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|Title:||Medicare-related service use and costs among people with diagnosed and undiagnosed diabetes and respiratory conditions|
|Citation:||Australian Health Review, 2009; 33(1):107-116|
|Publisher:||Australian Healthcare Association|
|Catherine R. Chittleborough, Michael J. Burke, Anne W. Taylor, David H. Wilson, Patrick J. Phillips, Robert J. Adams, Richard E. Ruffin and the North West Adelaide Health Study Team|
|Abstract:||Objective: To compare Medicare-related costs and service utilisation of people with diagnosed diabetes, asthma or chronic obstructive pulmonary disease (COPD) to those who were previously undiagnosed, and those without these conditions. Design, setting and participants: Representative cross-sectional study of people (18+ years) living in the north-west area of Adelaide. Participants were recruited by telephone interviews. Biomedical and self-report data for 2352 participants were linked to Medicare Australia Medicare Benefits Schedule (MBS) data from 1997 to 2002. Main outcome measures: Mean number and cost (benefit paid) of MBS services for people with diagnosed and previously undiagnosed diabetes, asthma, and COPD, and those without these conditions. Results: Mean (±SD) MBS costs were significantly greater for people diagnosed with diabetes ($4205 ±2596), asthma ($3307 ±2542), or COPD ($3779 ±2529) than for those without these conditions. MBS costs for people with asthma or COPD that had not yet been diagnosed were also significantly higher than for those without these conditions, although this was inconsistent across financial years. Conclusions: Diabetes, asthma, and COPD are costly conditions in terms of health service use. Costs associated with undiagnosed asthma and COPD are similar to their diagnosed states. Prevention of progression along each chronic disease continuum is likely to reduce costs.|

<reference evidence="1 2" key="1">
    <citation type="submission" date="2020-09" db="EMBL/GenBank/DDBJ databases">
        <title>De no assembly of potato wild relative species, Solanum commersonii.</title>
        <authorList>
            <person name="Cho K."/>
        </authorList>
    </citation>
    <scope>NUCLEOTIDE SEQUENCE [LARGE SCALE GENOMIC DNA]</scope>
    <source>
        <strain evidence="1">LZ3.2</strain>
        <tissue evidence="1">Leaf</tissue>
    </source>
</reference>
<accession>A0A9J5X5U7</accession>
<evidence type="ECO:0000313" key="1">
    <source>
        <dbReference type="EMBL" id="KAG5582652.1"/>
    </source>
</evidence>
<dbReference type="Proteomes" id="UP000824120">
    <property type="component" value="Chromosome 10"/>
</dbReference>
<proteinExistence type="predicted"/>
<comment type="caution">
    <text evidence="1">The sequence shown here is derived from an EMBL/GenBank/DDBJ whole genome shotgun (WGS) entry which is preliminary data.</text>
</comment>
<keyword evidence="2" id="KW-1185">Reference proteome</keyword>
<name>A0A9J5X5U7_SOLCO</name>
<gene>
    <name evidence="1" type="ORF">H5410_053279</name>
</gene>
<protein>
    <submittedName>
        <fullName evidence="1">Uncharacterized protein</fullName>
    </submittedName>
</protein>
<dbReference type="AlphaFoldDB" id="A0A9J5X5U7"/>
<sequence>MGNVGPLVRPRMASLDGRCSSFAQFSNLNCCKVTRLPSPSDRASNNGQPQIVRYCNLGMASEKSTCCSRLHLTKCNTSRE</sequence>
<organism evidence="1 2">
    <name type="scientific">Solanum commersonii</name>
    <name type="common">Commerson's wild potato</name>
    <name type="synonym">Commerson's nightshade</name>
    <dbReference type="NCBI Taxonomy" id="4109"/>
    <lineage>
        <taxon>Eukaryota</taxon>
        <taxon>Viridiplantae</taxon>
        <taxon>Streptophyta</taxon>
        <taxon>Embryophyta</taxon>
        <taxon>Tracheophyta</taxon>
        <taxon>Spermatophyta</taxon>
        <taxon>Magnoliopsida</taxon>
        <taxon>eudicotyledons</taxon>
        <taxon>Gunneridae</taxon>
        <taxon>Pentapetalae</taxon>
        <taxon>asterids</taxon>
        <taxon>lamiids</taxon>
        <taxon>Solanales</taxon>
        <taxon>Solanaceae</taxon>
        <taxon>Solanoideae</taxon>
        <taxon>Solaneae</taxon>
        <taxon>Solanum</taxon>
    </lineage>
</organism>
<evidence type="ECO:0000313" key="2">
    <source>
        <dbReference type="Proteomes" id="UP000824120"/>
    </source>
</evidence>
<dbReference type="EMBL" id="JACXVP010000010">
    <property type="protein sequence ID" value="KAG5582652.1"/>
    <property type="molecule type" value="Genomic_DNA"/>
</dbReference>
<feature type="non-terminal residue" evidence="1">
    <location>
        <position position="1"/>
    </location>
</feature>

|Keywords:||North West Adelaide Health Study Team; Humans; Asthma; Pulmonary Disease, Chronic Obstructive; Diabetes Mellitus; Cross-Sectional Studies; Adult; Health Services; Health Expenditures; National Health Programs; South Australia; Female; Male; Interviews as Topic|
|Appears in Collections:||Medicine publications|
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